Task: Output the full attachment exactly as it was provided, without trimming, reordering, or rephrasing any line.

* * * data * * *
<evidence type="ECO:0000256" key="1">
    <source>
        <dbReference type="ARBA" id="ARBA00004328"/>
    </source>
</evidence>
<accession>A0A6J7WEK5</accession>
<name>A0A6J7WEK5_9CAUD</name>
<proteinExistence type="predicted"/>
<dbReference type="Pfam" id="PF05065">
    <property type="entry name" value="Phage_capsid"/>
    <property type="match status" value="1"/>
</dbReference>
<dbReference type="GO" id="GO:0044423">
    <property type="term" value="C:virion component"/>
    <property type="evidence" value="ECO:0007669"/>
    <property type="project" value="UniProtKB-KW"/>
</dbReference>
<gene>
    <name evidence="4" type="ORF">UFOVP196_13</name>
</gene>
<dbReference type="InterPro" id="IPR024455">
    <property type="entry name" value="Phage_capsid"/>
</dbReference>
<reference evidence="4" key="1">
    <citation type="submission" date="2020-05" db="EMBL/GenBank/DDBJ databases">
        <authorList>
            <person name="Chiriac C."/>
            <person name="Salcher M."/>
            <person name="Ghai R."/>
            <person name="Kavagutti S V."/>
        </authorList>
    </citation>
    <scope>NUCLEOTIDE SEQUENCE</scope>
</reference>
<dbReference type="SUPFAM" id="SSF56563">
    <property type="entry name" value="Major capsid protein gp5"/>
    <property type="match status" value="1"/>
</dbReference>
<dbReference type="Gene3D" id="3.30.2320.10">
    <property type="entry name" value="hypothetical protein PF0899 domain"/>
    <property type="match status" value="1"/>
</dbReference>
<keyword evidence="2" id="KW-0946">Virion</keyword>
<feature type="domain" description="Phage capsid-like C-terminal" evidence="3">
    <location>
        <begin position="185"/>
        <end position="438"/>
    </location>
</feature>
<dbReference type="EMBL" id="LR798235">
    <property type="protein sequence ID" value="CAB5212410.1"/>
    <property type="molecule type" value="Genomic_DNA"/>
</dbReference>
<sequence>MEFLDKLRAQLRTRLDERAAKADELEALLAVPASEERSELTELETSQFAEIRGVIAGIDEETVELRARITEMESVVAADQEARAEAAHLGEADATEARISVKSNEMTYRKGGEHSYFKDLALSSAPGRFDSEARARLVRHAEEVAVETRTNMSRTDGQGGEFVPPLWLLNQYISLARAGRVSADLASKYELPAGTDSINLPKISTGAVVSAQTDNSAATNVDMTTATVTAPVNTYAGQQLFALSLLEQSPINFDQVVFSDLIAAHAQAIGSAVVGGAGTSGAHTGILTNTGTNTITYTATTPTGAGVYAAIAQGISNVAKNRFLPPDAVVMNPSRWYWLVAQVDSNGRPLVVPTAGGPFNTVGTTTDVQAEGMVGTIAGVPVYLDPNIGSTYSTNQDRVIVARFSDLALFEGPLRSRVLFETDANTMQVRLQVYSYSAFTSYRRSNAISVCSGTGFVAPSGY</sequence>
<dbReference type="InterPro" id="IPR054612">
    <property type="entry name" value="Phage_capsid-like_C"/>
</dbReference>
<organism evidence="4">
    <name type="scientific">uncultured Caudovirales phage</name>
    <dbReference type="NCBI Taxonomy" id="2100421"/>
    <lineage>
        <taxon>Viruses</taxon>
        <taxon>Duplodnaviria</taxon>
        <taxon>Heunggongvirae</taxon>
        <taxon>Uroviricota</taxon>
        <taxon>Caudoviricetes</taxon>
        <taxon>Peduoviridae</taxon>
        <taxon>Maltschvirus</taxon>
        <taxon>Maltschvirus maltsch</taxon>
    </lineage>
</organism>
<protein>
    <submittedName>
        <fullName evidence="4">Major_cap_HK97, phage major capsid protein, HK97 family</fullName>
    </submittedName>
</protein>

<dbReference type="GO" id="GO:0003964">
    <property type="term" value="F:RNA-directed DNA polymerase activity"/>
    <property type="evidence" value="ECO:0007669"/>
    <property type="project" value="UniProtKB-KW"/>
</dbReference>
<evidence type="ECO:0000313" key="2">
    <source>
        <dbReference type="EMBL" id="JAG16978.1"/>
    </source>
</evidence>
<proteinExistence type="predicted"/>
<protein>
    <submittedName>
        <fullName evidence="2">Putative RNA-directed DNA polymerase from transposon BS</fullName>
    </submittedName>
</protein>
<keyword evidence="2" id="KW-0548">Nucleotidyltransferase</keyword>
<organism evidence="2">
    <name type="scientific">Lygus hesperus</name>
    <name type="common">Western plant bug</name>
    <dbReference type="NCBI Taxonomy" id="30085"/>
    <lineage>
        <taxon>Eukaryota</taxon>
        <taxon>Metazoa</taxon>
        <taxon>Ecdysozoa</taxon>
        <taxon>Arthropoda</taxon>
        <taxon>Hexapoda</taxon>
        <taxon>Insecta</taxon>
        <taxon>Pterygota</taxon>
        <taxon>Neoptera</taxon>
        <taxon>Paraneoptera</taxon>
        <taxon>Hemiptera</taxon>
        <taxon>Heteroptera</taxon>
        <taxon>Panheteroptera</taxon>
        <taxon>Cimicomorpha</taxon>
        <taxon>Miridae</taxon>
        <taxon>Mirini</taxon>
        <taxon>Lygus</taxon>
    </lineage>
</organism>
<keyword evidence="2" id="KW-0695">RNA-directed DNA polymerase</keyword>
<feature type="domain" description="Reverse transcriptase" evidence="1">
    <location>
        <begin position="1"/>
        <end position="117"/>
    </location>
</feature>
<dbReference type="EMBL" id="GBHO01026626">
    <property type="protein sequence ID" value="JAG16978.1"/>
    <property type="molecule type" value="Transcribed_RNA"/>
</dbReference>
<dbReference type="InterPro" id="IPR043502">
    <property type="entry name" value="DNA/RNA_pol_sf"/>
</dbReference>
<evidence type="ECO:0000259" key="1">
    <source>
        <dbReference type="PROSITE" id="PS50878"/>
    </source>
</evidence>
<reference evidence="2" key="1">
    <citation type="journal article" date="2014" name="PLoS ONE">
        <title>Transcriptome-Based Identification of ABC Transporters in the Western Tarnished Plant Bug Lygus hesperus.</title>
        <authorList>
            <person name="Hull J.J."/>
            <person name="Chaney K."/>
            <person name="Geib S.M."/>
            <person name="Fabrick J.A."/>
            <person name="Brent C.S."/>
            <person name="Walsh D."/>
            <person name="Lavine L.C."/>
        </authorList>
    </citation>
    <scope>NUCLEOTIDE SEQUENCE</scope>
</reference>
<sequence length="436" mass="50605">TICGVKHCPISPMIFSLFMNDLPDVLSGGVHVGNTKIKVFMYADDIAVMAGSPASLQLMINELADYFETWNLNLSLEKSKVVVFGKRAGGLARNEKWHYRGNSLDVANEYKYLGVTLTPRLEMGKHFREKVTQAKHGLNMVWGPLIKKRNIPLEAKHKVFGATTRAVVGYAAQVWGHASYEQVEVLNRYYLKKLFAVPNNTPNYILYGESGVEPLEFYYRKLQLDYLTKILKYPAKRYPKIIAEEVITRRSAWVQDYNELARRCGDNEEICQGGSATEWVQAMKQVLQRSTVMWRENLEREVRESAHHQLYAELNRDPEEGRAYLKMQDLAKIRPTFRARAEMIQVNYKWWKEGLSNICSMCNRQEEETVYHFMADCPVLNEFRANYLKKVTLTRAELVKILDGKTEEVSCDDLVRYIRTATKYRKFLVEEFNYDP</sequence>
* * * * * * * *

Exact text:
<evidence type="ECO:0000256" key="1">
    <source>
        <dbReference type="ARBA" id="ARBA00004328"/>
    </source>
</evidence>
<accession>A0A6J7WEK5</accession>
<name>A0A6J7WEK5_9CAUD</name>
<proteinExistence type="predicted"/>
<dbReference type="Pfam" id="PF05065">
    <property type="entry name" value="Phage_capsid"/>
    <property type="match status" value="1"/>
</dbReference>
<dbReference type="GO" id="GO:0044423">
    <property type="term" value="C:virion component"/>
    <property type="evidence" value="ECO:0007669"/>
    <property type="project" value="UniProtKB-KW"/>
</dbReference>
<gene>
    <name evidence="4" type="ORF">UFOVP196_13</name>
</gene>
<dbReference type="InterPro" id="IPR024455">
    <property type="entry name" value="Phage_capsid"/>
</dbReference>
<reference evidence="4" key="1">
    <citation type="submission" date="2020-05" db="EMBL/GenBank/DDBJ databases">
        <authorList>
            <person name="Chiriac C."/>
            <person name="Salcher M."/>
            <person name="Ghai R."/>
            <person name="Kavagutti S V."/>
        </authorList>
    </citation>
    <scope>NUCLEOTIDE SEQUENCE</scope>
</reference>
<dbReference type="SUPFAM" id="SSF56563">
    <property type="entry name" value="Major capsid protein gp5"/>
    <property type="match status" value="1"/>
</dbReference>
<dbReference type="Gene3D" id="3.30.2320.10">
    <property type="entry name" value="hypothetical protein PF0899 domain"/>
    <property type="match status" value="1"/>
</dbReference>
<keyword evidence="2" id="KW-0946">Virion</keyword>
<feature type="domain" description="Phage capsid-like C-terminal" evidence="3">
    <location>
        <begin position="185"/>
        <end position="438"/>
    </location>
</feature>
<dbReference type="EMBL" id="LR798235">
    <property type="protein sequence ID" value="CAB5212410.1"/>
    <property type="molecule type" value="Genomic_DNA"/>
</dbReference>
<sequence>MEFLDKLRAQLRTRLDERAAKADELEALLAVPASEERSELTELETSQFAEIRGVIAGIDEETVELRARITEMESVVAADQEARAEAAHLGEADATEARISVKSNEMTYRKGGEHSYFKDLALSSAPGRFDSEARARLVRHAEEVAVETRTNMSRTDGQGGEFVPPLWLLNQYISLARAGRVSADLASKYELPAGTDSINLPKISTGAVVSAQTDNSAATNVDMTTATVTAPVNTYAGQQLFALSLLEQSPINFDQVVFSDLIAAHAQAIGSAVVGGAGTSGAHTGILTNTGTNTITYTATTPTGAGVYAAIAQGISNVAKNRFLPPDAVVMNPSRWYWLVAQVDSNGRPLVVPTAGGPFNTVGTTTDVQAEGMVGTIAGVPVYLDPNIGSTYSTNQDRVIVARFSDLALFEGPLRSRVLFETDANTMQVRLQVYSYSAFTSYRRSNAISVCSGTGFVAPSGY</sequence>
<dbReference type="InterPro" id="IPR054612">
    <property type="entry name" value="Phage_capsid-like_C"/>
</dbReference>
<organism evidence="4">
    <name type="scientific">uncultured Caudovirales phage</name>
    <dbReference type="NCBI Taxonomy" id="2100421"/>
    <lineage>
        <taxon>Viruses</taxon>
        <taxon>Duplodnaviria</taxon>
        <taxon>Heunggongvirae</taxon>
        <taxon>Uroviricota</taxon>
        <taxon>Caudoviricetes</taxon>
        <taxon>Peduoviridae</taxon>
        <taxon>Maltschvirus</taxon>
        <taxon>Maltschvirus maltsch</taxon>
    </lineage>
</organism>
<protein>
    <submittedName>
        <fullName evidence="4">Major_cap_HK97, phage major capsid protein, HK97 family</fullName>
    </submittedName>
</protein>

<dbReference type="GO" id="GO:0003964">
    <property type="term" value="F:RNA-directed DNA polymerase activity"/>
    <property type="evidence" value="ECO:0007669"/>
    <property type="project" value="UniProtKB-KW"/>
</dbReference>
<evidence type="ECO:0000313" key="2">
    <source>
        <dbReference type="EMBL" id="JAG16978.1"/>
    </source>
</evidence>
<proteinExistence type="predicted"/>
<protein>
    <submittedName>
        <fullName evidence="2">Putative RNA-directed DNA polymerase from transposon BS</fullName>
    </submittedName>
</protein>
<keyword evidence="2" id="KW-0548">Nucleotidyltransferase</keyword>
<organism evidence="2">
    <name type="scientific">Lygus hesperus</name>
    <name type="common">Western plant bug</name>
    <dbReference type="NCBI Taxonomy" id="30085"/>
    <lineage>
        <taxon>Eukaryota</taxon>
        <taxon>Metazoa</taxon>
        <taxon>Ecdysozoa</taxon>
        <taxon>Arthropoda</taxon>
        <taxon>Hexapoda</taxon>
        <taxon>Insecta</taxon>
        <taxon>Pterygota</taxon>
        <taxon>Neoptera</taxon>
        <taxon>Paraneoptera</taxon>
        <taxon>Hemiptera</taxon>
        <taxon>Heteroptera</taxon>
        <taxon>Panheteroptera</taxon>
        <taxon>Cimicomorpha</taxon>
        <taxon>Miridae</taxon>
        <taxon>Mirini</taxon>
        <taxon>Lygus</taxon>
    </lineage>
</organism>
<keyword evidence="2" id="KW-0695">RNA-directed DNA polymerase</keyword>
<feature type="domain" description="Reverse transcriptase" evidence="1">
    <location>
        <begin position="1"/>
        <end position="117"/>
    </location>
</feature>
<dbReference type="EMBL" id="GBHO01026626">
    <property type="protein sequence ID" value="JAG16978.1"/>
    <property type="molecule type" value="Transcribed_RNA"/>
</dbReference>
<dbReference type="InterPro" id="IPR043502">
    <property type="entry name" value="DNA/RNA_pol_sf"/>
</dbReference>
<evidence type="ECO:0000259" key="1">
    <source>
        <dbReference type="PROSITE" id="PS50878"/>
    </source>
</evidence>
<reference evidence="2" key="1">
    <citation type="journal article" date="2014" name="PLoS ONE">
        <title>Transcriptome-Based Identification of ABC Transporters in the Western Tarnished Plant Bug Lygus hesperus.</title>
        <authorList>
            <person name="Hull J.J."/>
            <person name="Chaney K."/>
            <person name="Geib S.M."/>
            <person name="Fabrick J.A."/>
            <person name="Brent C.S."/>
            <person name="Walsh D."/>
            <person name="Lavine L.C."/>
        </authorList>
    </citation>
    <scope>NUCLEOTIDE SEQUENCE</scope>
</reference>
<sequence length="436" mass="50605">TICGVKHCPISPMIFSLFMNDLPDVLSGGVHVGNTKIKVFMYADDIAVMAGSPASLQLMINELADYFETWNLNLSLEKSKVVVFGKRAGGLARNEKWHYRGNSLDVANEYKYLGVTLTPRLEMGKHFREKVTQAKHGLNMVWGPLIKKRNIPLEAKHKVFGATTRAVVGYAAQVWGHASYEQVEVLNRYYLKKLFAVPNNTPNYILYGESGVEPLEFYYRKLQLDYLTKILKYPAKRYPKIIAEEVITRRSAWVQDYNELARRCGDNEEICQGGSATEWVQAMKQVLQRSTVMWRENLEREVRESAHHQLYAELNRDPEEGRAYLKMQDLAKIRPTFRARAEMIQVNYKWWKEGLSNICSMCNRQEEETVYHFMADCPVLNEFRANYLKKVTLTRAELVKILDGKTEEVSCDDLVRYIRTATKYRKFLVEEFNYDP</sequence>